This is an effort aimed at developing, installing, and operating a modern all-sky imaging instrument to study airglow emissions over a site in northern Italy (an astronomical observatory of the University of Padua). The primary science rationale of doing so is to study Stable Auroral Red (SAR) arcs, Medium Scale Traveling Ionospheric Disturbances (MSTIDs), and gravity-wave signatures in the mesosphere. Specifically, the new all sky camera will provide the first ground-based multi-longitudinal coverage for the SAR arc. In combination with the existing Millstone Hill all sky camera, the new camera will allow the examination of the longitudinal variations of the SAR arc, which is crucial for a better understanding of the SAR phenomenon and its relation to the dynamics of the magnetosphere and the ring current. On the medium scale TIDs, the new data sets will be used to explore the effects on source mechanisms in Europe, where the characteristics of geographic and geomagnetic latitudes, and the orientation of the geomagnetic meridians, are quite different from those found in the North and South American sectors that are the main focus of current on-going studies. Likewise, the orograhic differences between Europe and other continents will manifest into longitudinal variations in mesospheric gravity wave activities. The location of the new instrument in the Dolomite Mountain Range will enable the first study of source processes in Europe.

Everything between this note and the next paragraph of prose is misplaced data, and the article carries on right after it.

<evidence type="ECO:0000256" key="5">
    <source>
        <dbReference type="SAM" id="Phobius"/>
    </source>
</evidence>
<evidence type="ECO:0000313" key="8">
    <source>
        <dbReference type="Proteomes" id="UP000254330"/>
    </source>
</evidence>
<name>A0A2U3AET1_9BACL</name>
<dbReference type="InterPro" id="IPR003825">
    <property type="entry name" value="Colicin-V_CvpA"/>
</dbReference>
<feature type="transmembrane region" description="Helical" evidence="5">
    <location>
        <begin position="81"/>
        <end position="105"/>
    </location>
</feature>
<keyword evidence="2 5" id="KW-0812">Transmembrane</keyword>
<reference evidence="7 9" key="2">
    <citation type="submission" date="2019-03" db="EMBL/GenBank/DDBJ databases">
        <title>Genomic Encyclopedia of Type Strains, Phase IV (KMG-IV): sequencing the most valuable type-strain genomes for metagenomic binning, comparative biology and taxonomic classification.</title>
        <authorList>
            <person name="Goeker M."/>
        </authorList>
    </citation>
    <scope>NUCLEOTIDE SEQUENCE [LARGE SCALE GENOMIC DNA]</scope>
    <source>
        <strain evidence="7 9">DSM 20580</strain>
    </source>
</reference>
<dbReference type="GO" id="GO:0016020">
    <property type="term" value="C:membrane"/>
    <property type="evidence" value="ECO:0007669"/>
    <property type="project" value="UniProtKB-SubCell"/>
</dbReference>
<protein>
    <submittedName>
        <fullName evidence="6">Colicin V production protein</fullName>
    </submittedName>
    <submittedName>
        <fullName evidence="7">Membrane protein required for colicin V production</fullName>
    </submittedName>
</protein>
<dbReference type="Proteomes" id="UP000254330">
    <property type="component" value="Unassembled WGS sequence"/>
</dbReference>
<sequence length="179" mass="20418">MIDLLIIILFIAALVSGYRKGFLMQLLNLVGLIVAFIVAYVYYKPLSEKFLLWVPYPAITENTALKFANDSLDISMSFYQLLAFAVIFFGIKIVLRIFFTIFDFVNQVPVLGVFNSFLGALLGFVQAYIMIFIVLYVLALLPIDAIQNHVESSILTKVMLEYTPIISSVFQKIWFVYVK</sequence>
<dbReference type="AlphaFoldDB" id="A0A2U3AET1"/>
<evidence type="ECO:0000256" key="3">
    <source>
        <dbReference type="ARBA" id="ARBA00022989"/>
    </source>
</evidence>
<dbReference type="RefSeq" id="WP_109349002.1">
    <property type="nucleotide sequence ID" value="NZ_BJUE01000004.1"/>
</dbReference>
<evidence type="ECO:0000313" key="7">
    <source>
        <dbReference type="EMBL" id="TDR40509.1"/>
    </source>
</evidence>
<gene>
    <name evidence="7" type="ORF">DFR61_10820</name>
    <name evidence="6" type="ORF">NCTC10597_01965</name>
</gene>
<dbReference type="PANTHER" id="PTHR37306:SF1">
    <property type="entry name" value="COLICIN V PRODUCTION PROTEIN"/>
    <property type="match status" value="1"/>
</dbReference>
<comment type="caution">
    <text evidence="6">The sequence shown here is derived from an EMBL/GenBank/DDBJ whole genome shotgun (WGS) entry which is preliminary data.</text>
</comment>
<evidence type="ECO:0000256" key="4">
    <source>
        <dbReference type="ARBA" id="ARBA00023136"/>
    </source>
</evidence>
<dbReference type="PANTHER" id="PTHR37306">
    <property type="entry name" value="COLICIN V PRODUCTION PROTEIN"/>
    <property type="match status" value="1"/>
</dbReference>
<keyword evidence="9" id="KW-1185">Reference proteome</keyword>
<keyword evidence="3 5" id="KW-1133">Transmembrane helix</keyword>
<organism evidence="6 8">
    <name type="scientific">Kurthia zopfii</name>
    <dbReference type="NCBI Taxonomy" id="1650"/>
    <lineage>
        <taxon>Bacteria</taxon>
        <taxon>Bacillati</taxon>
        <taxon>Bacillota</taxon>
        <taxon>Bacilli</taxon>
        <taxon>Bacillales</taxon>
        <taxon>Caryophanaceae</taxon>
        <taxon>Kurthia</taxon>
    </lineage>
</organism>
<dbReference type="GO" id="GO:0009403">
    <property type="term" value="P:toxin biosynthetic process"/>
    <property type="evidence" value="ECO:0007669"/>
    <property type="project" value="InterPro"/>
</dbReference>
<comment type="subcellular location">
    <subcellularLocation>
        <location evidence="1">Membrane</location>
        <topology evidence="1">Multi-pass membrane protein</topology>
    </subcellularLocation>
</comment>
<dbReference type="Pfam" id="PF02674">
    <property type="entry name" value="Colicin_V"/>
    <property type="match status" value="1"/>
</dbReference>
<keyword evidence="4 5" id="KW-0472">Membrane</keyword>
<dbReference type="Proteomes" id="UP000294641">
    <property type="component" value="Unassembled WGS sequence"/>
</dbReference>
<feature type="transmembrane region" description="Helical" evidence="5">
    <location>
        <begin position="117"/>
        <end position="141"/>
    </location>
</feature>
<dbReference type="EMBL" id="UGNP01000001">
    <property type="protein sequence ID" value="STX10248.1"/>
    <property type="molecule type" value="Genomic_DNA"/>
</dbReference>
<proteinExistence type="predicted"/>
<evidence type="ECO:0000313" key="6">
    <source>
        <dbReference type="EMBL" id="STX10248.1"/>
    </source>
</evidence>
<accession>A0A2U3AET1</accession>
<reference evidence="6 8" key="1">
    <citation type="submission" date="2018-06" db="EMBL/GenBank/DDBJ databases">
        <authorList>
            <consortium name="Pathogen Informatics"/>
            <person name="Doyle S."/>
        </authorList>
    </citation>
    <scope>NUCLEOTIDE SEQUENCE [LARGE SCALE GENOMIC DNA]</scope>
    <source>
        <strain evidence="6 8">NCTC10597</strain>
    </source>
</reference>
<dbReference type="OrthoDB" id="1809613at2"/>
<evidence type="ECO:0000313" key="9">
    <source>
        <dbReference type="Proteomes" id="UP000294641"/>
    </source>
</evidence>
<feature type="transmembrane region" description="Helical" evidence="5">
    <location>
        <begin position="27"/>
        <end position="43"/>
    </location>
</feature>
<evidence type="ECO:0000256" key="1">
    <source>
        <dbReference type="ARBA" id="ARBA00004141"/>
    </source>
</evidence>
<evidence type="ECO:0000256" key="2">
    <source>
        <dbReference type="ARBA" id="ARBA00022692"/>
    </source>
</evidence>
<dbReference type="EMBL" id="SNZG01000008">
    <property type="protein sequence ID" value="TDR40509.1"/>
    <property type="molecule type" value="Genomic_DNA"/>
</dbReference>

The research is fundamentally international in scope, building on a long-established, strong collaboration between scientists at Boston University and the University of Padua in the area of Planetary Atmospheres. The collaboration will be expanded with this effort to terrestrial atmospheric science, with involvement of a new set of students and research staff members from Boston and Padua. A dense network of GPS receivers and ionosondes, already operational within the field-of-view spanned by the imager, will contribute to the studies via collaborations set up with colleagues in Florence (Italy) and Bath (UK). These will be used, together with satellite over-flights, in multi-diagnostic studies by a multi-national team.

National Science Foundation (NSF)
Division of Atmospheric and Geospace Sciences (AGS)
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Anne-Marie Schmoltner
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Boston University
United States
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